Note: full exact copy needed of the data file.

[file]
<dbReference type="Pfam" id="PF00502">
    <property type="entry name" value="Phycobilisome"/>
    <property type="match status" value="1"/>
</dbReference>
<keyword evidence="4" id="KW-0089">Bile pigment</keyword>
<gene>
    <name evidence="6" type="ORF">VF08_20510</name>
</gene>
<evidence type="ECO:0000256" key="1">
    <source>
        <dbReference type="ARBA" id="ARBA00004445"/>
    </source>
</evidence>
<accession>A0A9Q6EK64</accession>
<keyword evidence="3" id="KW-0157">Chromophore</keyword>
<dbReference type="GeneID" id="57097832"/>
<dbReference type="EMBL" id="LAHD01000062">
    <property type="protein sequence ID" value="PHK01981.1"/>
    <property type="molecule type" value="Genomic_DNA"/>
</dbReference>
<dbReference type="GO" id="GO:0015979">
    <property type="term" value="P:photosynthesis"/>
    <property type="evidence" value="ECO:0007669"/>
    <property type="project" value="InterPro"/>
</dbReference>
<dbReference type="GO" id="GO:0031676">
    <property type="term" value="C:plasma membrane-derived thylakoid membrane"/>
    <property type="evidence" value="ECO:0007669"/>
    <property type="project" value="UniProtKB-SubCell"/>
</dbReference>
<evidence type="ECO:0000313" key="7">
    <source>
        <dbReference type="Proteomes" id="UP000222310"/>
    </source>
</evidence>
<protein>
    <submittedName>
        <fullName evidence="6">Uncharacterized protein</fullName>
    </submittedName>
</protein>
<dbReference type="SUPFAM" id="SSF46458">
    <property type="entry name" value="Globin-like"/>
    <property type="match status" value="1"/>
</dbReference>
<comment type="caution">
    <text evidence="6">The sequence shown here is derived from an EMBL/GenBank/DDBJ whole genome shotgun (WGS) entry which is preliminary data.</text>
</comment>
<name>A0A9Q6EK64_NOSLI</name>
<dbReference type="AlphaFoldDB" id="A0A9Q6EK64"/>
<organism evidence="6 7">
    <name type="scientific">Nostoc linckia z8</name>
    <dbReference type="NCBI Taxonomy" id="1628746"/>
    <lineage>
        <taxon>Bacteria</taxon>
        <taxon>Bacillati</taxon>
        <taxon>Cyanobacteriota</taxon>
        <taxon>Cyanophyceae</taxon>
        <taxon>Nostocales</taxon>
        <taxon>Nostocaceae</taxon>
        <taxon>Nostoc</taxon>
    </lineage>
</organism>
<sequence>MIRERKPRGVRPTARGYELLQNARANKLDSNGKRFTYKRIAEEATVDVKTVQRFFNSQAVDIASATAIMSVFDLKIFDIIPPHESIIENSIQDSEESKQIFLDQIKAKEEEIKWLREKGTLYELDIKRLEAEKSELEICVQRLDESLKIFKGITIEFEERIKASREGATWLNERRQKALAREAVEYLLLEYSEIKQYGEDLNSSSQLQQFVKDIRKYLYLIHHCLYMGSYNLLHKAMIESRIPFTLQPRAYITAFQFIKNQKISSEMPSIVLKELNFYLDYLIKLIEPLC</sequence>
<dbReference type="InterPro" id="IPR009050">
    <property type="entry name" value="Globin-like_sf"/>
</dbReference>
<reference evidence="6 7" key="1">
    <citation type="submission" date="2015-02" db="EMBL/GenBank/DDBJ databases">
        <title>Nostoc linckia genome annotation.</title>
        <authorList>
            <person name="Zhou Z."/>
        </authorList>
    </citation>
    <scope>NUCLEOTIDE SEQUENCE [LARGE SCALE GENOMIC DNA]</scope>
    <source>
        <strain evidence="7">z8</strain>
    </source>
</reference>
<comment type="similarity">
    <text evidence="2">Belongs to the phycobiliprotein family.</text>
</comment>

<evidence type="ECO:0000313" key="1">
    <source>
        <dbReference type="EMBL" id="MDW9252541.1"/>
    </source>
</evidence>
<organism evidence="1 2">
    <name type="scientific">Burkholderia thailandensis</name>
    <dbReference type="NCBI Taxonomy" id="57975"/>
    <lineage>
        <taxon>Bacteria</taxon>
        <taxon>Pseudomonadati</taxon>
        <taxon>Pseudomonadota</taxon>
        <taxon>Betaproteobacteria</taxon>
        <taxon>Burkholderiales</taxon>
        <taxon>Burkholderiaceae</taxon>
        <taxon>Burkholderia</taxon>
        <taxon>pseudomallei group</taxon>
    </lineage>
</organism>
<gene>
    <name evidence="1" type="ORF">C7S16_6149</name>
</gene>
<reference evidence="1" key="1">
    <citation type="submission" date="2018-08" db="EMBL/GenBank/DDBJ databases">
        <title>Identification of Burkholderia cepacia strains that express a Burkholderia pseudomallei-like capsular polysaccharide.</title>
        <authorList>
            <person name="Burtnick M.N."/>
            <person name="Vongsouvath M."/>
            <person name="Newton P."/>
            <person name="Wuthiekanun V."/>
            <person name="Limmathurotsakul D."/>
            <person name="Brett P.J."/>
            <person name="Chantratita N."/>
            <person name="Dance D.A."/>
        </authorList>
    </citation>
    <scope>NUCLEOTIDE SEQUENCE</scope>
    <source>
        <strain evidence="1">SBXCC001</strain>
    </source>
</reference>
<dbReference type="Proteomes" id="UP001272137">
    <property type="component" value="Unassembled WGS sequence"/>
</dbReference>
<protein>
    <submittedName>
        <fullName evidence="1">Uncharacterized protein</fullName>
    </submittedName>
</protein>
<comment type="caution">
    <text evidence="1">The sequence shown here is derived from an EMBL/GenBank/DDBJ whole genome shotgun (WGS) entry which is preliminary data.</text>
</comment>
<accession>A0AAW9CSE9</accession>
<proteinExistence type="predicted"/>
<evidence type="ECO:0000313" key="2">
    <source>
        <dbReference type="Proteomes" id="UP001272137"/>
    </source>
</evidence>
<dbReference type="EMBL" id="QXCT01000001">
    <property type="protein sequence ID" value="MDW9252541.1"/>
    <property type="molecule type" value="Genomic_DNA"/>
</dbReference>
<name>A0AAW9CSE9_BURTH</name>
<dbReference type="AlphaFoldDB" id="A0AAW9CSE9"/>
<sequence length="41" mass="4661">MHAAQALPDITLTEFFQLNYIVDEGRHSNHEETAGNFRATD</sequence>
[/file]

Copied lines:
<dbReference type="Pfam" id="PF00502">
    <property type="entry name" value="Phycobilisome"/>
    <property type="match status" value="1"/>
</dbReference>
<keyword evidence="4" id="KW-0089">Bile pigment</keyword>
<gene>
    <name evidence="6" type="ORF">VF08_20510</name>
</gene>
<evidence type="ECO:0000256" key="1">
    <source>
        <dbReference type="ARBA" id="ARBA00004445"/>
    </source>
</evidence>
<accession>A0A9Q6EK64</accession>
<keyword evidence="3" id="KW-0157">Chromophore</keyword>
<dbReference type="GeneID" id="57097832"/>
<dbReference type="EMBL" id="LAHD01000062">
    <property type="protein sequence ID" value="PHK01981.1"/>
    <property type="molecule type" value="Genomic_DNA"/>
</dbReference>
<dbReference type="GO" id="GO:0015979">
    <property type="term" value="P:photosynthesis"/>
    <property type="evidence" value="ECO:0007669"/>
    <property type="project" value="InterPro"/>
</dbReference>
<dbReference type="GO" id="GO:0031676">
    <property type="term" value="C:plasma membrane-derived thylakoid membrane"/>
    <property type="evidence" value="ECO:0007669"/>
    <property type="project" value="UniProtKB-SubCell"/>
</dbReference>
<evidence type="ECO:0000313" key="7">
    <source>
        <dbReference type="Proteomes" id="UP000222310"/>
    </source>
</evidence>
<protein>
    <submittedName>
        <fullName evidence="6">Uncharacterized protein</fullName>
    </submittedName>
</protein>
<dbReference type="SUPFAM" id="SSF46458">
    <property type="entry name" value="Globin-like"/>
    <property type="match status" value="1"/>
</dbReference>
<comment type="caution">
    <text evidence="6">The sequence shown here is derived from an EMBL/GenBank/DDBJ whole genome shotgun (WGS) entry which is preliminary data.</text>
</comment>
<name>A0A9Q6EK64_NOSLI</name>
<dbReference type="AlphaFoldDB" id="A0A9Q6EK64"/>
<organism evidence="6 7">
    <name type="scientific">Nostoc linckia z8</name>
    <dbReference type="NCBI Taxonomy" id="1628746"/>
    <lineage>
        <taxon>Bacteria</taxon>
        <taxon>Bacillati</taxon>
        <taxon>Cyanobacteriota</taxon>
        <taxon>Cyanophyceae</taxon>
        <taxon>Nostocales</taxon>
        <taxon>Nostocaceae</taxon>
        <taxon>Nostoc</taxon>
    </lineage>
</organism>
<sequence>MIRERKPRGVRPTARGYELLQNARANKLDSNGKRFTYKRIAEEATVDVKTVQRFFNSQAVDIASATAIMSVFDLKIFDIIPPHESIIENSIQDSEESKQIFLDQIKAKEEEIKWLREKGTLYELDIKRLEAEKSELEICVQRLDESLKIFKGITIEFEERIKASREGATWLNERRQKALAREAVEYLLLEYSEIKQYGEDLNSSSQLQQFVKDIRKYLYLIHHCLYMGSYNLLHKAMIESRIPFTLQPRAYITAFQFIKNQKISSEMPSIVLKELNFYLDYLIKLIEPLC</sequence>
<dbReference type="InterPro" id="IPR009050">
    <property type="entry name" value="Globin-like_sf"/>
</dbReference>
<reference evidence="6 7" key="1">
    <citation type="submission" date="2015-02" db="EMBL/GenBank/DDBJ databases">
        <title>Nostoc linckia genome annotation.</title>
        <authorList>
            <person name="Zhou Z."/>
        </authorList>
    </citation>
    <scope>NUCLEOTIDE SEQUENCE [LARGE SCALE GENOMIC DNA]</scope>
    <source>
        <strain evidence="7">z8</strain>
    </source>
</reference>
<comment type="similarity">
    <text evidence="2">Belongs to the phycobiliprotein family.</text>
</comment>

<evidence type="ECO:0000313" key="1">
    <source>
        <dbReference type="EMBL" id="MDW9252541.1"/>
    </source>
</evidence>
<organism evidence="1 2">
    <name type="scientific">Burkholderia thailandensis</name>
    <dbReference type="NCBI Taxonomy" id="57975"/>
    <lineage>
        <taxon>Bacteria</taxon>
        <taxon>Pseudomonadati</taxon>
        <taxon>Pseudomonadota</taxon>
        <taxon>Betaproteobacteria</taxon>
        <taxon>Burkholderiales</taxon>
        <taxon>Burkholderiaceae</taxon>
        <taxon>Burkholderia</taxon>
        <taxon>pseudomallei group</taxon>
    </lineage>
</organism>
<gene>
    <name evidence="1" type="ORF">C7S16_6149</name>
</gene>
<reference evidence="1" key="1">
    <citation type="submission" date="2018-08" db="EMBL/GenBank/DDBJ databases">
        <title>Identification of Burkholderia cepacia strains that express a Burkholderia pseudomallei-like capsular polysaccharide.</title>
        <authorList>
            <person name="Burtnick M.N."/>
            <person name="Vongsouvath M."/>
            <person name="Newton P."/>
            <person name="Wuthiekanun V."/>
            <person name="Limmathurotsakul D."/>
            <person name="Brett P.J."/>
            <person name="Chantratita N."/>
            <person name="Dance D.A."/>
        </authorList>
    </citation>
    <scope>NUCLEOTIDE SEQUENCE</scope>
    <source>
        <strain evidence="1">SBXCC001</strain>
    </source>
</reference>
<dbReference type="Proteomes" id="UP001272137">
    <property type="component" value="Unassembled WGS sequence"/>
</dbReference>
<protein>
    <submittedName>
        <fullName evidence="1">Uncharacterized protein</fullName>
    </submittedName>
</protein>
<comment type="caution">
    <text evidence="1">The sequence shown here is derived from an EMBL/GenBank/DDBJ whole genome shotgun (WGS) entry which is preliminary data.</text>
</comment>
<accession>A0AAW9CSE9</accession>
<proteinExistence type="predicted"/>
<evidence type="ECO:0000313" key="2">
    <source>
        <dbReference type="Proteomes" id="UP001272137"/>
    </source>
</evidence>
<dbReference type="EMBL" id="QXCT01000001">
    <property type="protein sequence ID" value="MDW9252541.1"/>
    <property type="molecule type" value="Genomic_DNA"/>
</dbReference>
<name>A0AAW9CSE9_BURTH</name>
<dbReference type="AlphaFoldDB" id="A0AAW9CSE9"/>
<sequence length="41" mass="4661">MHAAQALPDITLTEFFQLNYIVDEGRHSNHEETAGNFRATD</sequence>